Balenciaga's First Ever Men's Runway Show at Paris Menswear SS17

Demna Gvasalia has done nothing but dig deep into the archives of one of the most famous houses in fashion, since he was appointed as Creative Director in October of last year. Archives so present in his first womenswear collection for the house earlier this year and strangely in this one, given that Cristóbal Balenciaga never done menswear himself per se. This season however all started, when traipsing through the rails and rails of history, Gvasalia found a coat. But not just any old coat, it was Cristóbal's own, made by his own hands. He never finished it. So, Demna Gvasalia being the considerate new heir to the Balenciaga house that he is, finished the coat and opened his show with it. The Georgian-born designer explored the idea of tailoring as the male equivalent of haute couture. "With the womenswear we worked with constructing the attitude," Gvasalia explained. "With menswear it's more about the shape."

Suiting was the collection's dominant theme that ran throughout, whether oversized, shrunken or cropped, they were incredible. With the designer wanting to "(bring) classic tailoring as we know it out of it's usual frame." A status symbol reference to 80's power dressing acting against the super-skinny 60's masculinity of Mr. Fish's closely cut velvet. As always with Demna, normality in clothes are always given a fresh breath of life, they're edgy with a heightened sense of fantasy, but not forgetting they never lose their role as just clothes. They're always wearable and that's something Demna has brought along with him from his cult collective Vetements. The notecards that simply read "Balenciaga" and placed in models' breast pockets were a reference to the measurement cards of bespoke suit-makers like him, in what Gvasalia called "a little wink to the idea of where tailoring comes form, the perfection of tailoring that I wanted to break with this collection." It was a really beautiful detail and gesture. Still, unlike Alessandro Michele's Gucci for instance, nothing felt retro or dated, it was one-hundred percent contemporary. Pieces were worn with bare knees, cropped shirts and Vetements-worthy platform boots. "I wanted the styling to actually be cool and not classic and uptight," Gvasalia mentioned afterwards. That is of course by the help of friend and stylist Lotta Volkova (the stylist to his Vetements collections) and the fact that they are indeed close friends, the work they do seamlessly together is in fact genuine, because of that. The garments themselves were just as strong as the attitude. The attitude that Gvasalia described as uniting the men's and womenswear sides of his vision for Balenciaga. "For women, it's an idea of strong, elegant, modern woman, that really steps very hard when she walks. This one is not so much about elegance, it's more about the polish - he's very polished, his shoes are shiny! But he steps the same way she does when he walks." Although the collection like I said was suit-heavy, there were some super commercial yet fabulous pieces that had the trickle-down effect that will most definitely sell. "I wanted a feel of formality, of perfection, to everything." Sharp shoulders were translated into an everyday wardrobe, via the Harrington or MA-1 bomber jackets. Not forgetting the accessories, seen through his lust for Americana, pervert-worthy trucker caps were embroidered with the word Balenciaga and those huge IKEA bags that fit absolutely everything in (usually available in primary blue and yellow) were also featured in the show. Just don't expect to pay twenty-pence though, or forty-pence for the bigger size. Glam rocker boots will also sell out instantaneously, I particularly loved the snakeskin ones.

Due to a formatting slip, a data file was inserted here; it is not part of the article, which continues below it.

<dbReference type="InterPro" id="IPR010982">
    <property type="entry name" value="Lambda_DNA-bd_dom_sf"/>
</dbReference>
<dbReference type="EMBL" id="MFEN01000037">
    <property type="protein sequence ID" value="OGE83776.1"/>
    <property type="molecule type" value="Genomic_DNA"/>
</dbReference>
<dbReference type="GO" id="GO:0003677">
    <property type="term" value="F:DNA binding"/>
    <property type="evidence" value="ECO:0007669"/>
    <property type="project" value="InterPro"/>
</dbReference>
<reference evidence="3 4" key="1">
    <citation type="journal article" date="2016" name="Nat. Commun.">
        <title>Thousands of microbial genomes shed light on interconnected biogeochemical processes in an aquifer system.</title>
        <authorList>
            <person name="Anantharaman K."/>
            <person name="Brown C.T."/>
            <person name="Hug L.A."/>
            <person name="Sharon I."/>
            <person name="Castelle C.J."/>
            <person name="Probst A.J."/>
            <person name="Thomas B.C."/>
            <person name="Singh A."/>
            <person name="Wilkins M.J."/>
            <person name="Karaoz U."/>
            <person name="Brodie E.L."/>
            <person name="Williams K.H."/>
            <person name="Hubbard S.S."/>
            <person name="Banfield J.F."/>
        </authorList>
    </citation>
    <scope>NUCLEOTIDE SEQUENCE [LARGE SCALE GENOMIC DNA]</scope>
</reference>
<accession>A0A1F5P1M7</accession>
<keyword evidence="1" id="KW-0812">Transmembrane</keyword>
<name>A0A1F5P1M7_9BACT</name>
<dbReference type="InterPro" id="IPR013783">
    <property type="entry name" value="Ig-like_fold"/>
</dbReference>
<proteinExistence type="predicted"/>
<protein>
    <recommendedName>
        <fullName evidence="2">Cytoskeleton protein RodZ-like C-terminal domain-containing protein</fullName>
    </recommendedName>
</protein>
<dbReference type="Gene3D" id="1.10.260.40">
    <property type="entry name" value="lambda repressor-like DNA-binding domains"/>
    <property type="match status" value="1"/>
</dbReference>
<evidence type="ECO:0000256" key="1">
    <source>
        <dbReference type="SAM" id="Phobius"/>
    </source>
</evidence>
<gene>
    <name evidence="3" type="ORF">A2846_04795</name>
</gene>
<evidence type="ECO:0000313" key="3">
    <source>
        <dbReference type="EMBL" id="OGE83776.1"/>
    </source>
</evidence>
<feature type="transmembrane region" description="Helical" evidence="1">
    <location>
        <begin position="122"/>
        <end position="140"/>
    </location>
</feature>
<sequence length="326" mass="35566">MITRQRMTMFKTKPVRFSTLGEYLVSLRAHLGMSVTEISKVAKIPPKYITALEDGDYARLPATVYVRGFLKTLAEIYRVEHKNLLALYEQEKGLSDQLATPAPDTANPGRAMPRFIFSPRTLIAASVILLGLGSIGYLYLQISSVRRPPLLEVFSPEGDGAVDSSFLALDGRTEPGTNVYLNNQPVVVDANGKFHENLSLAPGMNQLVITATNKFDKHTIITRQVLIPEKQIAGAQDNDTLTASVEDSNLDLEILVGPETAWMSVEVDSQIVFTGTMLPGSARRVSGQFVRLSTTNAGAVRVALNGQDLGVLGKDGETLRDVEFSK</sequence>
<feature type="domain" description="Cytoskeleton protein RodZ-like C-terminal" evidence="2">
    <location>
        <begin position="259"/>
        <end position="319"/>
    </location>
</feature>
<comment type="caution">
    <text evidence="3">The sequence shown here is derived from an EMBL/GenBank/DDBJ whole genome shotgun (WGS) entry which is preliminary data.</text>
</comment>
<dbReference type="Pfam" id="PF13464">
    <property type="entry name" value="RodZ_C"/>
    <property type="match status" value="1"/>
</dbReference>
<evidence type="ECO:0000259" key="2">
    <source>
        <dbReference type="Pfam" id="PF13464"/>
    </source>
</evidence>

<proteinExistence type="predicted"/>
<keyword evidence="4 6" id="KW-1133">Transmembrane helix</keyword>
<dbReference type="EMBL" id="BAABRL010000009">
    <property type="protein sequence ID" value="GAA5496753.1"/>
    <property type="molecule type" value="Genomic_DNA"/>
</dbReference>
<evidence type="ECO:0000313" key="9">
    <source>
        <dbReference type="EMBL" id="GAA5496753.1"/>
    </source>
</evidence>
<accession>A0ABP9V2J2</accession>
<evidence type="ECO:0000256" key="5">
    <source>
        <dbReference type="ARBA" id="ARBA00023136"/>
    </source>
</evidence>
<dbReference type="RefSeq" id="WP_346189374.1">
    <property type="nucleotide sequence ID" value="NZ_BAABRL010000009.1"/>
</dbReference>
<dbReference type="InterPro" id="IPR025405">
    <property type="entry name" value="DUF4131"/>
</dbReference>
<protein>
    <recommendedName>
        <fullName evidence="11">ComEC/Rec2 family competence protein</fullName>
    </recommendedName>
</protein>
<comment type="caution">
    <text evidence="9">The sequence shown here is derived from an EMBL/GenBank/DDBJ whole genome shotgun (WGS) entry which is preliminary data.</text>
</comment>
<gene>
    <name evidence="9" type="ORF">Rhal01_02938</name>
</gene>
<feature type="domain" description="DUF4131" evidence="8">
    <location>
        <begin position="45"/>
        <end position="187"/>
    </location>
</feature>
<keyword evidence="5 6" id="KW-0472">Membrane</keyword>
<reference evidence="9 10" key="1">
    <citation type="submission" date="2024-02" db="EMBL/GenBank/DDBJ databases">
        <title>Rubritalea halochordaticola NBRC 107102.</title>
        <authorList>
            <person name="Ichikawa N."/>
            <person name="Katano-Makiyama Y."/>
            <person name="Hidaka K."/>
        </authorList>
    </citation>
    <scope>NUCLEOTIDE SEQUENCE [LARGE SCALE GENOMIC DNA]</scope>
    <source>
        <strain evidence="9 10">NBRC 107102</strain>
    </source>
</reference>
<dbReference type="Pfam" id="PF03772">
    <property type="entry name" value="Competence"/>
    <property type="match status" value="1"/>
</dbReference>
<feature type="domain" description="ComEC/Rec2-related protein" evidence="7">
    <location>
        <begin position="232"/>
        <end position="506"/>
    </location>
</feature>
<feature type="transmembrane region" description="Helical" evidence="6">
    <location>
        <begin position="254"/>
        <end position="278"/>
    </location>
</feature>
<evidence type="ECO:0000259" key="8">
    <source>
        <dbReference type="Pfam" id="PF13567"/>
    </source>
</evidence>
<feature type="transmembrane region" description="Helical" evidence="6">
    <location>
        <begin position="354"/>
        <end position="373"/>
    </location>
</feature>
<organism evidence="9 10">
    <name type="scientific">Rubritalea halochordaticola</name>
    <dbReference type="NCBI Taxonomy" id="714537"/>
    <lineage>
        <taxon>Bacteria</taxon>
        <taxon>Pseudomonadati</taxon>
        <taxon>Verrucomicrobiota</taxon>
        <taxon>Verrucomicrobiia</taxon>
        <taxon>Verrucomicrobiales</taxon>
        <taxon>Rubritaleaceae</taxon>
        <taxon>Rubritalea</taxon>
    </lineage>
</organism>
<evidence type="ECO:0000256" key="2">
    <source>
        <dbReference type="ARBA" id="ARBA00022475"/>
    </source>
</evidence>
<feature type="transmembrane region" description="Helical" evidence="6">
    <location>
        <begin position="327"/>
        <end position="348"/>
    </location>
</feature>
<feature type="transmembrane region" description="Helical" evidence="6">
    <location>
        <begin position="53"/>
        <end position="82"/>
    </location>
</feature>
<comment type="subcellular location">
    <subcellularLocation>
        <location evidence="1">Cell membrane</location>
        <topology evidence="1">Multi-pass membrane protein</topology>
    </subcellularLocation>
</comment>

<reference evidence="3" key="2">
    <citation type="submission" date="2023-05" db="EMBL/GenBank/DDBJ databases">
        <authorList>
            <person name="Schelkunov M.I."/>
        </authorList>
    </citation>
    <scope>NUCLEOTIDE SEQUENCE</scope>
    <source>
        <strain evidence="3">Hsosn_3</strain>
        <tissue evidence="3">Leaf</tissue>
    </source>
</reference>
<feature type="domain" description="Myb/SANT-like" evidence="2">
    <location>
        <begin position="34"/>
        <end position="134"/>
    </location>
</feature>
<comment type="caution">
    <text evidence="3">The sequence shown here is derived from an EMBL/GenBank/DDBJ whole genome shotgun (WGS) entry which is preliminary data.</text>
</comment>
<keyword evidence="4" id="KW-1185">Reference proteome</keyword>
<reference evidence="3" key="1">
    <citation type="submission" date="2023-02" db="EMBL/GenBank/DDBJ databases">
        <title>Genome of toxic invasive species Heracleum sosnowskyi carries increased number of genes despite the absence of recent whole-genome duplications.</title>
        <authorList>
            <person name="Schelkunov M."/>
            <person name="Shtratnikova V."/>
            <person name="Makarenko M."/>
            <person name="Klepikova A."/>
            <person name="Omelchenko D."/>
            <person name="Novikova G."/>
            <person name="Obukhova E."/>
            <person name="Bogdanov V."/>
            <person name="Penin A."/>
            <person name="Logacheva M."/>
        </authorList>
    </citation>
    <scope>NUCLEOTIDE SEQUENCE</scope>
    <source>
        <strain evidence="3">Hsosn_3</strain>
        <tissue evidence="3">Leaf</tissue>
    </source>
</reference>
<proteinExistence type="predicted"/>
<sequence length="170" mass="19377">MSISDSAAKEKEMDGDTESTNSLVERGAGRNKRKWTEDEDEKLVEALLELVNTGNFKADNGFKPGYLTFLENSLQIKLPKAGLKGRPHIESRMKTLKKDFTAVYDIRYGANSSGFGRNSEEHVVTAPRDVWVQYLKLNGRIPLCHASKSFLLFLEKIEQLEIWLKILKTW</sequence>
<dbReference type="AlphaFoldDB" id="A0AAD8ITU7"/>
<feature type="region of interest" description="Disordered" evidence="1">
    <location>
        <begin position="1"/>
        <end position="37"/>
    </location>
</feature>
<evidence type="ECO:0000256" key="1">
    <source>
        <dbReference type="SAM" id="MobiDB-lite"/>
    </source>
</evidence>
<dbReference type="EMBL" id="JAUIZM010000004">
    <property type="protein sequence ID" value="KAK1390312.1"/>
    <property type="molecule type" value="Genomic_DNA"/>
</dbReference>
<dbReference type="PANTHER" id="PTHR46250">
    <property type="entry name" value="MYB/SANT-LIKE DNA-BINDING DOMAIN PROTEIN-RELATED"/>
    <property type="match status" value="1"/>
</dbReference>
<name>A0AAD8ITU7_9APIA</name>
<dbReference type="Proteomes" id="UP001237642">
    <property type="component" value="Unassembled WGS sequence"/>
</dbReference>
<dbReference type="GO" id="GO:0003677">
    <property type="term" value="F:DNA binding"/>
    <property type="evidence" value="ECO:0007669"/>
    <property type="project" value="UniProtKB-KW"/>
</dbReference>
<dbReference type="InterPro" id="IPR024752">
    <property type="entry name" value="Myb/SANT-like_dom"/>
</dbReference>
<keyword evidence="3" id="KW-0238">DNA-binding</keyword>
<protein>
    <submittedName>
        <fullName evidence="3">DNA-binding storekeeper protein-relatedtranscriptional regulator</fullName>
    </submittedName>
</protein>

Suited yuppies meets The Matrix, via the Vatican
Models that represent the "perfect" Gvasalia boy are an important aspect to his collections. This season they were found by Eva Gödel, the founder of German-based modelling agency Tomorrow is Another Day. Apart from the odd few (including Vetements muse Paul Hameline), all the boys were making their runway debut. "They should all be really unique but still fit like a gang, like a force," Gödel revealed of her brief. "They must be strong characters - and in these outfits, with the shoes, you have to have a strong attitude." Although I do find what Demna Gvasalia does with Vetements and what he has done so far at Balenciaga cool, exciting and exclusive - yet open to interpretation, there is no doubt that diversity is a underlying problem for him at both Vetements and Balenciaga. I agree with him on that using one black model just to simply tick a box isn't acceptable, here he had two, but what's stopping him from using ten black models for arguments sake? This idea that they cast models solely based on and including their friends and the people they're surrounded by, is the reason behind their shows being so predominantly white. That might have been ok for his first couple of seasons with Vetements, but it's simply getting old now and that alone isn't acceptable for both Vetements and especially Balenciaga.









Images courtesy of NowFashion, i-D and Vogue Runway

The Wolf of High Street


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